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ROCCAT Ryos MK FX Mechanical Gaming Keyboard Review

By: Chad Sebring | Keyboards in Peripherals | Posted: Oct 5, 2016 4:48 pm
TweakTown Rating: 99%Manufacturer: ROCCAT



Playing DOOM with the Ryos MK FX under our left hand took a while to get comfortable, but once used to the layout and design of the keyboard, we became more proficient, and gained more respect for this as a gaming keyboard. We did find that we had to put the keyboard back further than we are used to, which took the most adjusting too, and it is because of the large size, and the non-detachable wrist rest, it needed room for support along the front too.


We did set a few text macros for quick replies and off-handed comments we use most often, and the Thumbster keys allowed us the ability to use them for weapons modifiers and to be able to swap weapons while circling the enemy at the same time. As we say, it takes some getting used to, but the tactile feel of the brown switches without all the noise is pleasant. They Ryos MK FX just took some time to grow on us, but once we got used to things, we felt more able to take on the enemy with all the options for functionality.






Playing Overwatch, we found a lot more of the same thing we saw with DOOM. Just that this time, battles can be faster paced at times, and we found programming the board to where we moved out left hand less, ended up very beneficial. We were setting the specialty attacks, and many comments to spam the chat window while playing. Movements are only what we intended due to the heavier springs used in the Cherry MX Brown switches, and the tactile bump would surely let us know if we had been resting too heavy on any of the keys.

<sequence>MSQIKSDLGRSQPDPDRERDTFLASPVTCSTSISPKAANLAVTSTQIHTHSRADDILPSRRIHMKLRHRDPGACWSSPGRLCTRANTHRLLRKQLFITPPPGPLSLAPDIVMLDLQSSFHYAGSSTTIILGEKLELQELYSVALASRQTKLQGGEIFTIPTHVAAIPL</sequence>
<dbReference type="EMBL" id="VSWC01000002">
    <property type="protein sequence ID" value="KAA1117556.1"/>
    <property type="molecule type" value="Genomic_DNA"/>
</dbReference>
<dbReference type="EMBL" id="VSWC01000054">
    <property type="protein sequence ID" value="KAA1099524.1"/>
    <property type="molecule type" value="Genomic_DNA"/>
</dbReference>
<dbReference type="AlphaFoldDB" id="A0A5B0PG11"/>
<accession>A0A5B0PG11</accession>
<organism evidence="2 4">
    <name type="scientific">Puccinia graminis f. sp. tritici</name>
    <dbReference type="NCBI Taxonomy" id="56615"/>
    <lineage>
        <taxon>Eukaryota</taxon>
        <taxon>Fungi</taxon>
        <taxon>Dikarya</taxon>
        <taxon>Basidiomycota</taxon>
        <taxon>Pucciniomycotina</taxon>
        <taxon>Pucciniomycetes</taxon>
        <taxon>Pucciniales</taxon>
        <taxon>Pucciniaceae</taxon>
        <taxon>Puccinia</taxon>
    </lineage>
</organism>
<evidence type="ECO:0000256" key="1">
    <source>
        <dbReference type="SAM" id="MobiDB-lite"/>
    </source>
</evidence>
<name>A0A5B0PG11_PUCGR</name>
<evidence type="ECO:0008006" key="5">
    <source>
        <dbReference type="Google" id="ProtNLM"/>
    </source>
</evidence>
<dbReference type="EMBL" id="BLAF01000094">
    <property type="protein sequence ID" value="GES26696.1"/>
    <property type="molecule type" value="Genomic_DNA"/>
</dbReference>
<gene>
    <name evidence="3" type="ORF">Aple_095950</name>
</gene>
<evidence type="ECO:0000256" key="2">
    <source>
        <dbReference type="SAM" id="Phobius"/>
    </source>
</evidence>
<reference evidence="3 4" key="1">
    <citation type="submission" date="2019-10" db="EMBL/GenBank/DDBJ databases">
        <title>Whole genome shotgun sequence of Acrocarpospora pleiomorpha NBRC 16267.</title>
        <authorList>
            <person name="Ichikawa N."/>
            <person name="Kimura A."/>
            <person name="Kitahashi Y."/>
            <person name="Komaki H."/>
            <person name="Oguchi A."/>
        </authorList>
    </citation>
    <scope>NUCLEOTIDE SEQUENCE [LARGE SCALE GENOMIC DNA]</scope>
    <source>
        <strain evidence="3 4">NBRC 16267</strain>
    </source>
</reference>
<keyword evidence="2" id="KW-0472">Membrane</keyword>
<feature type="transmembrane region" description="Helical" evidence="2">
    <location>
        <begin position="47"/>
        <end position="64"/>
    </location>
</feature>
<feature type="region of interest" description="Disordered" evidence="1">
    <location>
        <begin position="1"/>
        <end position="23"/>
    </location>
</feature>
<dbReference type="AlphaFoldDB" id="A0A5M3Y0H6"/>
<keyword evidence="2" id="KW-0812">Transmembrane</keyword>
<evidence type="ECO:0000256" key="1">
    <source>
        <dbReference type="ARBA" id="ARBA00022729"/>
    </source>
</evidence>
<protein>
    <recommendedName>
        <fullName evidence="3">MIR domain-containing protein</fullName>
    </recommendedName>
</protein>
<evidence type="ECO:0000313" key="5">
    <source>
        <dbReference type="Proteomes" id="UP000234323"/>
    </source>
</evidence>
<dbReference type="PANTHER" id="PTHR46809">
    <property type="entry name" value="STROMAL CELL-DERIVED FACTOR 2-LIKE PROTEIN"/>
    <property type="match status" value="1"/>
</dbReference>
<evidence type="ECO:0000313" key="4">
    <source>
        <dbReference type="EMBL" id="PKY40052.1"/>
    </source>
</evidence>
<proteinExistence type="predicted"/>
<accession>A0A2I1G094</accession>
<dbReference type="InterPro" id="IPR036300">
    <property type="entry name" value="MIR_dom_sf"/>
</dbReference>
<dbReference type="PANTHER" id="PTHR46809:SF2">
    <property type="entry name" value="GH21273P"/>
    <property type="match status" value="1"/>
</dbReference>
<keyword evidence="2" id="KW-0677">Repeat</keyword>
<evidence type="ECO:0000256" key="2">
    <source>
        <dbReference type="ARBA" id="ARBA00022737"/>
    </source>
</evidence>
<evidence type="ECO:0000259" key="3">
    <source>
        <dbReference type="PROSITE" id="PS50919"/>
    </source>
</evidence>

All in all, we find no issues with gaming, nor did we find any limitations to what this Ryos MK FX was able to do for us. All you have to do is come up with the idea, and take the time to program what it is you want the near 200 keys to do for you.



Windows and Productivity


Day to day, we found the Ryos MK FX to be a large keyboard. As we tend to gravitate to TKL keyboards, jumping to the Ryos MK FX from even the standard 104-key products takes some getting used to. It was about three or four days of getting used to the size and tinkering around with the software options when we got appreciative of this keyboard.


Specifically when it came to production purposes. You can make the keyboard do any shortcuts you want, set it for any commands you could want to eliminate from mouse duty and go to town with the features that the Ryos MKL FX presented. We also did not notice many instances where the springs were not heavy enough to keep us from hitting multiple keys at speed, but there were a few times we ran into this along the way.


We also noticed very little vibration through the keyboard. It is built solid and is ready to take on just about any abuse your work day or gaming sessions will require.

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